Holy Cow as a Political Dish – Jawed Naqvi

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A woman worships a cow as Indian Hindus offer prayers to the River Ganges, holy to them during the Ganga Dussehra festival in Allahabad, India, Sunday, June 8, 2014. Allahabad on the confluence of rivers the Ganges and the Yamuna is one of Hinduism’s holiest centers. AP/Rajesh Kumar Singh
A woman worships a cow as Indian Hindus offer prayers to the River Ganges, holy to them during the Ganga Dussehra festival in Allahabad, India, Sunday, June 8, 2014. Allahabad on the confluence of rivers the Ganges and the Yamuna is one of Hinduism’s holiest centers. AP/Rajesh Kumar Singh

JAWED NAQVI

[dropcap]D[/dropcap]r Shrinivas Pandey is a Malayalam-speaking Ayurvedic physician from Varanasi. The genial Brahmin doctor has what you would call shifa, the healing touch. That means fix your appointment days before he can meet you at his Delhi clinic. The doctor wants me to shun red meat, yoghurt, sugar and urad lentil to comply with his prescription for a breathing disorder, part of the wages of working in Delhi.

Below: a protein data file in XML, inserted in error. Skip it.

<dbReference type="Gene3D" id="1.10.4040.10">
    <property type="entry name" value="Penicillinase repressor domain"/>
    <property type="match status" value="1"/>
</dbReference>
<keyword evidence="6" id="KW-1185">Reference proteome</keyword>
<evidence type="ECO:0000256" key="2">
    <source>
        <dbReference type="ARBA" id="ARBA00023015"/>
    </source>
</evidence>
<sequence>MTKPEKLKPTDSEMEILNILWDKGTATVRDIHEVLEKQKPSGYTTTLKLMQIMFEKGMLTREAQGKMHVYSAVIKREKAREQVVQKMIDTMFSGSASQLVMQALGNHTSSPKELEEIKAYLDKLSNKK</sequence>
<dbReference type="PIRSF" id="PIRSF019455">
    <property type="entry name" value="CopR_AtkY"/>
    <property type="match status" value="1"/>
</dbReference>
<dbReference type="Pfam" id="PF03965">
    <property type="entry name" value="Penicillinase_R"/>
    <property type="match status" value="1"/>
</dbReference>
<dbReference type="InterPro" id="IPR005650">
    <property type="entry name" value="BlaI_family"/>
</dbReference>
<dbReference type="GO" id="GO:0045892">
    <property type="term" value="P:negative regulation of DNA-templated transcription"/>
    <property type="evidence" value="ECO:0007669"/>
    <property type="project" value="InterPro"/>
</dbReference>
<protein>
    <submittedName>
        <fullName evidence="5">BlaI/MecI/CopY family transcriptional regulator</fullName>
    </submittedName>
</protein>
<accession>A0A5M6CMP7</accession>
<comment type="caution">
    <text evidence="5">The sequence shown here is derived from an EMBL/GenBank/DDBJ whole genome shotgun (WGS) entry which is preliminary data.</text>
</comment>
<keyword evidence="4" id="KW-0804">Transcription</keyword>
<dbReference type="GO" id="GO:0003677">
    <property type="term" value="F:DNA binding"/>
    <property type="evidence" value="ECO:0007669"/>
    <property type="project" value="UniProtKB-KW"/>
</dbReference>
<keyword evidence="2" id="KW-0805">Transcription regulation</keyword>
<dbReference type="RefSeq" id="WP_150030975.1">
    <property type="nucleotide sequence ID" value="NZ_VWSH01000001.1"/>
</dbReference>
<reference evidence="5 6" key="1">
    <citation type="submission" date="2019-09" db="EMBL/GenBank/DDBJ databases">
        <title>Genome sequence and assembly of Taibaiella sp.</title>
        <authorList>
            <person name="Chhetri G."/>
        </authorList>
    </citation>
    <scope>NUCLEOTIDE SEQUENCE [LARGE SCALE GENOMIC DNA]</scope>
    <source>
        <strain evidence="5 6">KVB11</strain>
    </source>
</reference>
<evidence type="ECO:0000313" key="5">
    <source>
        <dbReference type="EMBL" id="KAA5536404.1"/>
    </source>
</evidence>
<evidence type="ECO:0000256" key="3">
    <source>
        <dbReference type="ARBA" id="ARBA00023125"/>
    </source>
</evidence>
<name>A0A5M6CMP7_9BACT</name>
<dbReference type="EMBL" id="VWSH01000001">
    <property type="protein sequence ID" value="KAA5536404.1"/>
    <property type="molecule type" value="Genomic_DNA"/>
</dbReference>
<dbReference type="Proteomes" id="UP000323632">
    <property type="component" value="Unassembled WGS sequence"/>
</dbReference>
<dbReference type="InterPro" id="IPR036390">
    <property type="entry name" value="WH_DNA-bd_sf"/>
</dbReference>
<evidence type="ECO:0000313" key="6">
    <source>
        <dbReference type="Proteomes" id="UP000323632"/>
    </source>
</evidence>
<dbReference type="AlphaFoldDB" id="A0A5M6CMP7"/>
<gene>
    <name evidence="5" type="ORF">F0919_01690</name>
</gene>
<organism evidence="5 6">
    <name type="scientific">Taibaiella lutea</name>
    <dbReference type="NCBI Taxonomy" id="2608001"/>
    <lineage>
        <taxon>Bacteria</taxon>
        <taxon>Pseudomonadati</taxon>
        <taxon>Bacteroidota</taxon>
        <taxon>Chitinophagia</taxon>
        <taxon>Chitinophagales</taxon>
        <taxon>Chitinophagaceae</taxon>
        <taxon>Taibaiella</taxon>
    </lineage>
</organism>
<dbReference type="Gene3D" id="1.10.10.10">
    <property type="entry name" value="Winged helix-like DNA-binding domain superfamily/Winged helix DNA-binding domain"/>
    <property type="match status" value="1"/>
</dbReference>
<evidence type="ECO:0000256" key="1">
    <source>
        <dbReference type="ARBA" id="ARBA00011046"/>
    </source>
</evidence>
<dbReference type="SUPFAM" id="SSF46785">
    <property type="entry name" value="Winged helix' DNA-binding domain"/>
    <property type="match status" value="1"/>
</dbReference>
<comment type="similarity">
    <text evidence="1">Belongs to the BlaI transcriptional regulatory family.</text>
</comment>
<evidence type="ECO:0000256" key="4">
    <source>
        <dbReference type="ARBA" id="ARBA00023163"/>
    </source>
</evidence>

I find no problem in following the advice not the least because I don’t care for milk products anyway. I am convinced they constitute unnatural food. No other species steals another’s milk.

Grain too was made by nature for rodents and birds. If you ate a fistful of uncooked wheat or rice you would land in the hospital, not the birds. When a famished India got an emergency shipment of wheat from the United States in the 1960s, rats ate up half of it.

As for sugar it is so unnatural that Indians eyed it with suspicion and even issued religious edicts against it when the British introduced it in India in the 19th century. Fruit and meat and whatever vegetables can be had without fire are natural food.

That’s how milk, sugar and grains such as wheat and rice often get the red flag from your doctor. Lactose allergies, diabetes, gluten allergies are common. Have you heard of meat allergy? No. You can have revulsion to meat but that’s not allergy.

It’s your upbringing. Seafood, which can trigger fatal reactions in humans was in all likelihood not meant for them.